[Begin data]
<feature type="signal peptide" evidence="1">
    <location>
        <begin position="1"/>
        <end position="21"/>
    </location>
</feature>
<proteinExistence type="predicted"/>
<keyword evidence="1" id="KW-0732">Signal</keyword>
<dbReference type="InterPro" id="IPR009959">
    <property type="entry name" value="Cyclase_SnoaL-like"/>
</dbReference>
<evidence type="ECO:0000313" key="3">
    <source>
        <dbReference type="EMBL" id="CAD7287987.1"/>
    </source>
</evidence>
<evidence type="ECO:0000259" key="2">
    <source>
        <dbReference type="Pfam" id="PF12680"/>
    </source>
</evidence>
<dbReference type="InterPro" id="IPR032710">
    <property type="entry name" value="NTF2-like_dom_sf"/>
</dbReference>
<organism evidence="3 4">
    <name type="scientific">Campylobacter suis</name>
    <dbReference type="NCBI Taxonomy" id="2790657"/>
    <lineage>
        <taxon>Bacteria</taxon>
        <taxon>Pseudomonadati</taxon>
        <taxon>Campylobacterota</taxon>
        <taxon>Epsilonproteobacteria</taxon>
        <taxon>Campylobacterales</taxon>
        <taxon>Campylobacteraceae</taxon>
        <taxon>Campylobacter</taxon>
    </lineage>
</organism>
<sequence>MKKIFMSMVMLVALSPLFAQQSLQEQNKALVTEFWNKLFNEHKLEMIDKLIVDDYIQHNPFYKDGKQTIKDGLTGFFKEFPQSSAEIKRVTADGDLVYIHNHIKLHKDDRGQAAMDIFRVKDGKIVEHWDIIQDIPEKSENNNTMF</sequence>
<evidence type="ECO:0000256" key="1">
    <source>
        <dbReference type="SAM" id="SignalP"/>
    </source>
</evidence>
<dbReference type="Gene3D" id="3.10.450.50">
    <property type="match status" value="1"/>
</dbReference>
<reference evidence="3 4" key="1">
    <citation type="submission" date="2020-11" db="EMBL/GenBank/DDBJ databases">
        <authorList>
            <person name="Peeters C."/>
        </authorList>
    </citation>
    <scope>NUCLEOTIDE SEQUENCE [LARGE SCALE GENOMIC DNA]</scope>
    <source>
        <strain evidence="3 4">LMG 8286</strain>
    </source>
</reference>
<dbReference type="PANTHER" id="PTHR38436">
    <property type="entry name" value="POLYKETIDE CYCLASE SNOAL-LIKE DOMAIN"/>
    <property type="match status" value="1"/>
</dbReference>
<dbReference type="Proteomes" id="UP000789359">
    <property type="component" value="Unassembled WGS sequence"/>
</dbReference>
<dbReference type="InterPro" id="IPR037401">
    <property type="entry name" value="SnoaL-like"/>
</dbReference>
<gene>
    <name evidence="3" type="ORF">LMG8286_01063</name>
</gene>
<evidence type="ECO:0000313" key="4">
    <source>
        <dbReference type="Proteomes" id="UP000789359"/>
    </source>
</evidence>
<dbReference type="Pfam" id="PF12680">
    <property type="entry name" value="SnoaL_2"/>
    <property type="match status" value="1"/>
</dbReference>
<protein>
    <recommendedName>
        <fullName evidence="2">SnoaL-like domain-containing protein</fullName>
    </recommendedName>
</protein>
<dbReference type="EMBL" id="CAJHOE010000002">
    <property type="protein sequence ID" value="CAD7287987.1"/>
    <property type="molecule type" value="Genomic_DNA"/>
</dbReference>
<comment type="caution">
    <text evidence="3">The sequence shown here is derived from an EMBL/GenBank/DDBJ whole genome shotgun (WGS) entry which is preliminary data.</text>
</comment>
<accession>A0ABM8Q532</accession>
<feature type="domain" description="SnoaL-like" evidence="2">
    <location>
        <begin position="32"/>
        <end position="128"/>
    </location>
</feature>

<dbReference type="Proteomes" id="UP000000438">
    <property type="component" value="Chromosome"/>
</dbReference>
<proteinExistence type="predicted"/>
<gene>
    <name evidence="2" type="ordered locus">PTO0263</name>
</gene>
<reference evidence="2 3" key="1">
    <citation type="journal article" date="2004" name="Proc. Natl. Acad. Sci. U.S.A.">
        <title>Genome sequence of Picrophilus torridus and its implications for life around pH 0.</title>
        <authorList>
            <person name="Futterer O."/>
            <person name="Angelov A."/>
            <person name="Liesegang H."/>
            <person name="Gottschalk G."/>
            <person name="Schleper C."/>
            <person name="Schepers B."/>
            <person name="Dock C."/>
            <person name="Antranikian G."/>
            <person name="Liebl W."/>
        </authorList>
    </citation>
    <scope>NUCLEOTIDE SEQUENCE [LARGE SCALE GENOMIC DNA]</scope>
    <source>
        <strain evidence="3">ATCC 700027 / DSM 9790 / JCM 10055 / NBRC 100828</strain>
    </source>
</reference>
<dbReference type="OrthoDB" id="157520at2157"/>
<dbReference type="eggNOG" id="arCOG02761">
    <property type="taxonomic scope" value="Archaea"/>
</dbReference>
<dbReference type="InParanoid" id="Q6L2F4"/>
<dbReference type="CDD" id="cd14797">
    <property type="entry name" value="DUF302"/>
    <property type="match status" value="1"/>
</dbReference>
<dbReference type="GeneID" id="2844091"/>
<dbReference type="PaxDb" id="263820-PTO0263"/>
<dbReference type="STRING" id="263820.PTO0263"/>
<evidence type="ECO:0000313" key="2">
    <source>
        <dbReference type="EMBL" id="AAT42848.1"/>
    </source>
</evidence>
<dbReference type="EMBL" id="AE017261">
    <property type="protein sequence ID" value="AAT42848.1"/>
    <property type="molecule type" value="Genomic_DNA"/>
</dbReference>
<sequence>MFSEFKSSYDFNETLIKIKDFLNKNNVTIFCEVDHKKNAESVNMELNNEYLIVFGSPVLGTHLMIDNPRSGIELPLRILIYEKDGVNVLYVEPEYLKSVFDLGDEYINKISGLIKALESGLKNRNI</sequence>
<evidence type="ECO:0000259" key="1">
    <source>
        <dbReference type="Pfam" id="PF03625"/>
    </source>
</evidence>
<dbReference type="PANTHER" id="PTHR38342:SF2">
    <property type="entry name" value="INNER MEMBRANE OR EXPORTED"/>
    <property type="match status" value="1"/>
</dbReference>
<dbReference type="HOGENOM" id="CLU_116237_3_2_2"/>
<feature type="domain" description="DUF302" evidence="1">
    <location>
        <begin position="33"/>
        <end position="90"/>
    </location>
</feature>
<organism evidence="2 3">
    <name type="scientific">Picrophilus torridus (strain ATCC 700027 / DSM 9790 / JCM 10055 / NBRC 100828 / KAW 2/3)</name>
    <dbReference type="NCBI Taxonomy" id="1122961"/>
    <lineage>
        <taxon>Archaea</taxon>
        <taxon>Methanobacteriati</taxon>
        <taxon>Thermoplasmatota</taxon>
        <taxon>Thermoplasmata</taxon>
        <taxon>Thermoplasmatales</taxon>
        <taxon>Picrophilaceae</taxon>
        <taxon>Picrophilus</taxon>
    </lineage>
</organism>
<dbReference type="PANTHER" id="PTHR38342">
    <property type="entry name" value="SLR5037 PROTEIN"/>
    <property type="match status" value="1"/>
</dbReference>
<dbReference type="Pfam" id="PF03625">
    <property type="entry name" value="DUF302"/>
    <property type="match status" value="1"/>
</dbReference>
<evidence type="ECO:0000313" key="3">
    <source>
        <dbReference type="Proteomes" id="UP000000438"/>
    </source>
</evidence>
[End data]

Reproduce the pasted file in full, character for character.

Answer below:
<feature type="signal peptide" evidence="1">
    <location>
        <begin position="1"/>
        <end position="21"/>
    </location>
</feature>
<proteinExistence type="predicted"/>
<keyword evidence="1" id="KW-0732">Signal</keyword>
<dbReference type="InterPro" id="IPR009959">
    <property type="entry name" value="Cyclase_SnoaL-like"/>
</dbReference>
<evidence type="ECO:0000313" key="3">
    <source>
        <dbReference type="EMBL" id="CAD7287987.1"/>
    </source>
</evidence>
<evidence type="ECO:0000259" key="2">
    <source>
        <dbReference type="Pfam" id="PF12680"/>
    </source>
</evidence>
<dbReference type="InterPro" id="IPR032710">
    <property type="entry name" value="NTF2-like_dom_sf"/>
</dbReference>
<organism evidence="3 4">
    <name type="scientific">Campylobacter suis</name>
    <dbReference type="NCBI Taxonomy" id="2790657"/>
    <lineage>
        <taxon>Bacteria</taxon>
        <taxon>Pseudomonadati</taxon>
        <taxon>Campylobacterota</taxon>
        <taxon>Epsilonproteobacteria</taxon>
        <taxon>Campylobacterales</taxon>
        <taxon>Campylobacteraceae</taxon>
        <taxon>Campylobacter</taxon>
    </lineage>
</organism>
<sequence>MKKIFMSMVMLVALSPLFAQQSLQEQNKALVTEFWNKLFNEHKLEMIDKLIVDDYIQHNPFYKDGKQTIKDGLTGFFKEFPQSSAEIKRVTADGDLVYIHNHIKLHKDDRGQAAMDIFRVKDGKIVEHWDIIQDIPEKSENNNTMF</sequence>
<evidence type="ECO:0000256" key="1">
    <source>
        <dbReference type="SAM" id="SignalP"/>
    </source>
</evidence>
<dbReference type="Gene3D" id="3.10.450.50">
    <property type="match status" value="1"/>
</dbReference>
<reference evidence="3 4" key="1">
    <citation type="submission" date="2020-11" db="EMBL/GenBank/DDBJ databases">
        <authorList>
            <person name="Peeters C."/>
        </authorList>
    </citation>
    <scope>NUCLEOTIDE SEQUENCE [LARGE SCALE GENOMIC DNA]</scope>
    <source>
        <strain evidence="3 4">LMG 8286</strain>
    </source>
</reference>
<dbReference type="PANTHER" id="PTHR38436">
    <property type="entry name" value="POLYKETIDE CYCLASE SNOAL-LIKE DOMAIN"/>
    <property type="match status" value="1"/>
</dbReference>
<dbReference type="Proteomes" id="UP000789359">
    <property type="component" value="Unassembled WGS sequence"/>
</dbReference>
<dbReference type="InterPro" id="IPR037401">
    <property type="entry name" value="SnoaL-like"/>
</dbReference>
<gene>
    <name evidence="3" type="ORF">LMG8286_01063</name>
</gene>
<evidence type="ECO:0000313" key="4">
    <source>
        <dbReference type="Proteomes" id="UP000789359"/>
    </source>
</evidence>
<dbReference type="Pfam" id="PF12680">
    <property type="entry name" value="SnoaL_2"/>
    <property type="match status" value="1"/>
</dbReference>
<protein>
    <recommendedName>
        <fullName evidence="2">SnoaL-like domain-containing protein</fullName>
    </recommendedName>
</protein>
<dbReference type="EMBL" id="CAJHOE010000002">
    <property type="protein sequence ID" value="CAD7287987.1"/>
    <property type="molecule type" value="Genomic_DNA"/>
</dbReference>
<comment type="caution">
    <text evidence="3">The sequence shown here is derived from an EMBL/GenBank/DDBJ whole genome shotgun (WGS) entry which is preliminary data.</text>
</comment>
<accession>A0ABM8Q532</accession>
<feature type="domain" description="SnoaL-like" evidence="2">
    <location>
        <begin position="32"/>
        <end position="128"/>
    </location>
</feature>

<dbReference type="Proteomes" id="UP000000438">
    <property type="component" value="Chromosome"/>
</dbReference>
<proteinExistence type="predicted"/>
<gene>
    <name evidence="2" type="ordered locus">PTO0263</name>
</gene>
<reference evidence="2 3" key="1">
    <citation type="journal article" date="2004" name="Proc. Natl. Acad. Sci. U.S.A.">
        <title>Genome sequence of Picrophilus torridus and its implications for life around pH 0.</title>
        <authorList>
            <person name="Futterer O."/>
            <person name="Angelov A."/>
            <person name="Liesegang H."/>
            <person name="Gottschalk G."/>
            <person name="Schleper C."/>
            <person name="Schepers B."/>
            <person name="Dock C."/>
            <person name="Antranikian G."/>
            <person name="Liebl W."/>
        </authorList>
    </citation>
    <scope>NUCLEOTIDE SEQUENCE [LARGE SCALE GENOMIC DNA]</scope>
    <source>
        <strain evidence="3">ATCC 700027 / DSM 9790 / JCM 10055 / NBRC 100828</strain>
    </source>
</reference>
<dbReference type="OrthoDB" id="157520at2157"/>
<dbReference type="eggNOG" id="arCOG02761">
    <property type="taxonomic scope" value="Archaea"/>
</dbReference>
<dbReference type="InParanoid" id="Q6L2F4"/>
<dbReference type="CDD" id="cd14797">
    <property type="entry name" value="DUF302"/>
    <property type="match status" value="1"/>
</dbReference>
<dbReference type="GeneID" id="2844091"/>
<dbReference type="PaxDb" id="263820-PTO0263"/>
<dbReference type="STRING" id="263820.PTO0263"/>
<evidence type="ECO:0000313" key="2">
    <source>
        <dbReference type="EMBL" id="AAT42848.1"/>
    </source>
</evidence>
<dbReference type="EMBL" id="AE017261">
    <property type="protein sequence ID" value="AAT42848.1"/>
    <property type="molecule type" value="Genomic_DNA"/>
</dbReference>
<sequence>MFSEFKSSYDFNETLIKIKDFLNKNNVTIFCEVDHKKNAESVNMELNNEYLIVFGSPVLGTHLMIDNPRSGIELPLRILIYEKDGVNVLYVEPEYLKSVFDLGDEYINKISGLIKALESGLKNRNI</sequence>
<evidence type="ECO:0000259" key="1">
    <source>
        <dbReference type="Pfam" id="PF03625"/>
    </source>
</evidence>
<dbReference type="PANTHER" id="PTHR38342:SF2">
    <property type="entry name" value="INNER MEMBRANE OR EXPORTED"/>
    <property type="match status" value="1"/>
</dbReference>
<dbReference type="HOGENOM" id="CLU_116237_3_2_2"/>
<feature type="domain" description="DUF302" evidence="1">
    <location>
        <begin position="33"/>
        <end position="90"/>
    </location>
</feature>
<organism evidence="2 3">
    <name type="scientific">Picrophilus torridus (strain ATCC 700027 / DSM 9790 / JCM 10055 / NBRC 100828 / KAW 2/3)</name>
    <dbReference type="NCBI Taxonomy" id="1122961"/>
    <lineage>
        <taxon>Archaea</taxon>
        <taxon>Methanobacteriati</taxon>
        <taxon>Thermoplasmatota</taxon>
        <taxon>Thermoplasmata</taxon>
        <taxon>Thermoplasmatales</taxon>
        <taxon>Picrophilaceae</taxon>
        <taxon>Picrophilus</taxon>
    </lineage>
</organism>
<dbReference type="PANTHER" id="PTHR38342">
    <property type="entry name" value="SLR5037 PROTEIN"/>
    <property type="match status" value="1"/>
</dbReference>
<dbReference type="Pfam" id="PF03625">
    <property type="entry name" value="DUF302"/>
    <property type="match status" value="1"/>
</dbReference>
<evidence type="ECO:0000313" key="3">
    <source>
        <dbReference type="Proteomes" id="UP000000438"/>
    </source>
</evidence>